System.out.println(“Submitted Form”)
Assert.assertEquals(driver.findElement(By.css(“#message”)).getText(), “Welcome, xXx_bob_XxX”)
System.out.println(“Login successful”)
driver.findElement(By.css(“#profile”)).click()
System.out.println(“Navigated to Profile”)
driver.findElement(By.css(“#change-password”)).click()
System.out.println(“Navigated to Change Password”)
driver.findElement(By.css(“#current-password”)).sendKeys(“bobRulz123”)
System.out.println(“Set Current Password To bobRulz123”)
driver.findElement(By.css(“#new-password”)).sendKeys(“bobIsAwesome123”)
System.out.println(“Set New Password To bobIsAwesome123”)
driver.findElement(By.css(“#confirm-new-password”)).sendKeys(“bobIsAwesome123”)
System.out.println(“Set Confirm New Password To bobIsAwesome123”)
driver.findElement(By.css(“#update-password”)).click()
System.out.println(“Updated Password”)
Assert.assertEquals(driver.findElement(By.css(“#message”)).getText(), “Password Updated”)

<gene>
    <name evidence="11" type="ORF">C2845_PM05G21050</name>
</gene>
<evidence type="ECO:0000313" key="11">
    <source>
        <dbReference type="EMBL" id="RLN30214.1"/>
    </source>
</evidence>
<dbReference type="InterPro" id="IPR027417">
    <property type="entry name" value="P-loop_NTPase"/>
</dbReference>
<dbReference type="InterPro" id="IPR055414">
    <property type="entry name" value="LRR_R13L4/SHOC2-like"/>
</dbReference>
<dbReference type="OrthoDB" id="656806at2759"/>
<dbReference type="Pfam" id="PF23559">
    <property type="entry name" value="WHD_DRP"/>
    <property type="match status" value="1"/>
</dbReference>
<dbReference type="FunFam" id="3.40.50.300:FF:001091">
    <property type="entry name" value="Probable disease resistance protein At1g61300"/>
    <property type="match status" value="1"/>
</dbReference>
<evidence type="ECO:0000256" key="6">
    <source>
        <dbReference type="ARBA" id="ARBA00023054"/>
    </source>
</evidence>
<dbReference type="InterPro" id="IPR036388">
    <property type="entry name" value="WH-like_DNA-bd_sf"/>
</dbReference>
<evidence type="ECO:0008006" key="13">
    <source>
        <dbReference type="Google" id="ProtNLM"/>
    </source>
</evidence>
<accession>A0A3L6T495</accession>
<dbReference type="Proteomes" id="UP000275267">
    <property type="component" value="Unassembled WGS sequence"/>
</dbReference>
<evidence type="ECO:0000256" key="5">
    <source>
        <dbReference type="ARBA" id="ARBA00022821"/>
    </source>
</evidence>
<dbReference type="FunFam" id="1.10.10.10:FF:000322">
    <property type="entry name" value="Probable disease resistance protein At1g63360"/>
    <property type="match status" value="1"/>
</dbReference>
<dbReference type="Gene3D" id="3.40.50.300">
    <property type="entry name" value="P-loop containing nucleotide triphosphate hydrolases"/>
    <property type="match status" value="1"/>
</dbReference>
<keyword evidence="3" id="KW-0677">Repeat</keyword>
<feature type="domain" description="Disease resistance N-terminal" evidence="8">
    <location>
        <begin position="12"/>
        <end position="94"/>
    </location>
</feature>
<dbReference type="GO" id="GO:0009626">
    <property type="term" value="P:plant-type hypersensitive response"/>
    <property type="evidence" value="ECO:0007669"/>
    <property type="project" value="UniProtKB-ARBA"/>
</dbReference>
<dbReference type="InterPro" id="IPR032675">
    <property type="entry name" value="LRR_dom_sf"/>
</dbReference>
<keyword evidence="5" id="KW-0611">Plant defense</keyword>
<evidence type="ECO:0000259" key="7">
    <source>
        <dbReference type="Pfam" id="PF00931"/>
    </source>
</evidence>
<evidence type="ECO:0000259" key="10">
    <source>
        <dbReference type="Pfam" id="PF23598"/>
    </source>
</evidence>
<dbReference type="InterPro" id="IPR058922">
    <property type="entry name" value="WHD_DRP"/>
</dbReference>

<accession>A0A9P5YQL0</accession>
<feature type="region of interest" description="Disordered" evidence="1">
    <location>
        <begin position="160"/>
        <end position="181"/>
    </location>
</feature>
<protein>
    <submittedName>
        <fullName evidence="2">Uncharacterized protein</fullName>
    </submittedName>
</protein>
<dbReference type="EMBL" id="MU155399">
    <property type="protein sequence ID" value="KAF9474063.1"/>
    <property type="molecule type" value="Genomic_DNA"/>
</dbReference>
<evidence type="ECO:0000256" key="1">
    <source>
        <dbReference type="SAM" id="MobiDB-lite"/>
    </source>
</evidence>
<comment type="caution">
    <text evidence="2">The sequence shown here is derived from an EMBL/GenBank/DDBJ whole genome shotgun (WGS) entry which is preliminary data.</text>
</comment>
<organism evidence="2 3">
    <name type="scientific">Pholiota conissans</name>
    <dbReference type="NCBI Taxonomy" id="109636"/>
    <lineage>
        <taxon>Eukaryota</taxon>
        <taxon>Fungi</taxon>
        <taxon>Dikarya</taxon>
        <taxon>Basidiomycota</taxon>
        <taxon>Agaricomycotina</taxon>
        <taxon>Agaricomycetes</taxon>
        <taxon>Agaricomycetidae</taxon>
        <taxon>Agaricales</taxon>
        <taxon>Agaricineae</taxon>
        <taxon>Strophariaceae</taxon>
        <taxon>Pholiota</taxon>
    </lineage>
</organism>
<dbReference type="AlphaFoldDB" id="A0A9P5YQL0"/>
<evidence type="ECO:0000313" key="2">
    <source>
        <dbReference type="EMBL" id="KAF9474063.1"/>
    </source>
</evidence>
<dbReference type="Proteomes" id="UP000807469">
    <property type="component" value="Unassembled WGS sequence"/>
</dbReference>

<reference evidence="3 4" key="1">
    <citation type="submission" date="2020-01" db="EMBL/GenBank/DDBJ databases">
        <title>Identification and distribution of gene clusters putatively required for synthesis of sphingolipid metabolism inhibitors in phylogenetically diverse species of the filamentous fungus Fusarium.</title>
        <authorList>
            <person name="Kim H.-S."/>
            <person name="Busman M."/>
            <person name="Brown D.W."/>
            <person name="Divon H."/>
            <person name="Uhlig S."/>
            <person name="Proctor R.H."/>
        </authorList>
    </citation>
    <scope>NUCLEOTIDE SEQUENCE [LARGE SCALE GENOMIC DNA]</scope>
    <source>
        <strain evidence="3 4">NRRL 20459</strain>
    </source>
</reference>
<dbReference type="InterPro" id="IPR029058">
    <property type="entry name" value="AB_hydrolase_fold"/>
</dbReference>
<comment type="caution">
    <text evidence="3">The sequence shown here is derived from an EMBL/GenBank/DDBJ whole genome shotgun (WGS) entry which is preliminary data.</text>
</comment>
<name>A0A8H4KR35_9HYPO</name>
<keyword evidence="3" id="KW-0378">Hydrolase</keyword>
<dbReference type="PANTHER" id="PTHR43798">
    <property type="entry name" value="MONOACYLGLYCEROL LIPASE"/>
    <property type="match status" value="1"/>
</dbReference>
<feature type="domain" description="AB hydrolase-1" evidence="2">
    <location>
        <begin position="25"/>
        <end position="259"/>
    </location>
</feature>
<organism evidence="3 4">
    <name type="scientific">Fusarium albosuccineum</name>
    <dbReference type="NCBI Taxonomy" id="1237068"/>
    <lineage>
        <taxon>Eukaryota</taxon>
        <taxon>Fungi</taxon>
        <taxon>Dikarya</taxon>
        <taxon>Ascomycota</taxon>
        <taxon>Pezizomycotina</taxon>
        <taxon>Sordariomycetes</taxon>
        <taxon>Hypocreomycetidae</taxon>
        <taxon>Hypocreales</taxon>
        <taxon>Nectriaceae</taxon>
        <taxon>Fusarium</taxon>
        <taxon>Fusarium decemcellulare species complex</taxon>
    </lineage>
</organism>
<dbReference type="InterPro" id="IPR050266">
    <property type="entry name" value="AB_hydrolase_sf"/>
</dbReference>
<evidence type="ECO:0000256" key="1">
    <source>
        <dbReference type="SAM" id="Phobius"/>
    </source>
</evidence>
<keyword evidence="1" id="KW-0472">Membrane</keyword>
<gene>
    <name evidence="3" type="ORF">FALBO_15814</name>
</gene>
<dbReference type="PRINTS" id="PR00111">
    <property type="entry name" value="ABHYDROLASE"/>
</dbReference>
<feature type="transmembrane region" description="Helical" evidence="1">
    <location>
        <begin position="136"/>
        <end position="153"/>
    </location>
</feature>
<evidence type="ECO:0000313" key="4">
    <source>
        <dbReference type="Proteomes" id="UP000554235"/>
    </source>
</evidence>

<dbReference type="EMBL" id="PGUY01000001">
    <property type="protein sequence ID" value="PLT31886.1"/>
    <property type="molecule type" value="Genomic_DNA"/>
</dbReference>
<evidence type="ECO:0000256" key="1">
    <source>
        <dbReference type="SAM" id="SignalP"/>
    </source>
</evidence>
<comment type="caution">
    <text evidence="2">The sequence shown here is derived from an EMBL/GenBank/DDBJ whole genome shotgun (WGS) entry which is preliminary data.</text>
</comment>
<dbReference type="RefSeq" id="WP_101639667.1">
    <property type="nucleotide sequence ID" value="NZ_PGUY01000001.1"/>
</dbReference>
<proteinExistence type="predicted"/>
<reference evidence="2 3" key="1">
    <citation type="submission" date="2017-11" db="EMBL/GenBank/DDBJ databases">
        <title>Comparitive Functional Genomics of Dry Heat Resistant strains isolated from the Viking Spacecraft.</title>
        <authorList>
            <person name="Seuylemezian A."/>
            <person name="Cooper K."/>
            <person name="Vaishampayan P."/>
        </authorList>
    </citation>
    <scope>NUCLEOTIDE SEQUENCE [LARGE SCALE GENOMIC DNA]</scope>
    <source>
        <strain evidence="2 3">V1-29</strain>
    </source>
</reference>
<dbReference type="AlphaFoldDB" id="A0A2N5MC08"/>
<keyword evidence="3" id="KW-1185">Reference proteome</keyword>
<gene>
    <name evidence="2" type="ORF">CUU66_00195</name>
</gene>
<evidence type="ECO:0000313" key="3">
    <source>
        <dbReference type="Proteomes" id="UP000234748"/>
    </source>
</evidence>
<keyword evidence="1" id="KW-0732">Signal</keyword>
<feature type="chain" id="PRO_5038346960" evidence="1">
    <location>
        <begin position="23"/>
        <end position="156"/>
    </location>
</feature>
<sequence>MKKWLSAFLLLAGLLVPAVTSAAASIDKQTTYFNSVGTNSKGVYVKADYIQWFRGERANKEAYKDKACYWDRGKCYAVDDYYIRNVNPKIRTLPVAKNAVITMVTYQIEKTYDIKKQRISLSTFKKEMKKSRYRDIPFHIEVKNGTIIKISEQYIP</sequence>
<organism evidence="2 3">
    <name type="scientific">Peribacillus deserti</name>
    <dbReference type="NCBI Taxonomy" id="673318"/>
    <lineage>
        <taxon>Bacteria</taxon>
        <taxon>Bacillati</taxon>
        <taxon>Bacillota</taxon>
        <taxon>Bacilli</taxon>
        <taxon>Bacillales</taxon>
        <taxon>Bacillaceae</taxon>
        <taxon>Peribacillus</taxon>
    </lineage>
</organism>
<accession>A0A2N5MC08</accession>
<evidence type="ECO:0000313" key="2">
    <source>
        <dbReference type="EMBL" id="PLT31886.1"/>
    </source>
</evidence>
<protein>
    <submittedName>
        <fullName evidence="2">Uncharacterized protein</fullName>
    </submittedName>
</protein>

driver.findElement(By.css(“#logout”)).click()
driver.findElement(By.css(“#username”)).sendKeys(“xXx_bob_XxX”)
System.out.println(“Set username to xXx_bob_XxX”)
driver.findElement(By.css(“#password”)).sendKeys(“bobRulz123”)
System.out.println(“Set password to bobRulz123”)
System.out.println(“Attempting to log in with old password”)
driver.findElement(By.css(“#submit”)).click();
System.out.println(“Submitted Form”);
Assert.assertEquals(driver.findElement(By.css(“#message”)).getText(), “Invalid Login”)
System.out.println(“Login unsuccessful”)
driver.findElement(By.css(“#username”)).sendKeys(“xXx_bob_XxX”)
System.out.println(“Set username to xXx_bob_XxX”)
driver.findElement(By.css(“#password”)).sendKeys(“bobIsAwesome123”)
System.out.println(“Set password to bobIsAwesome123”)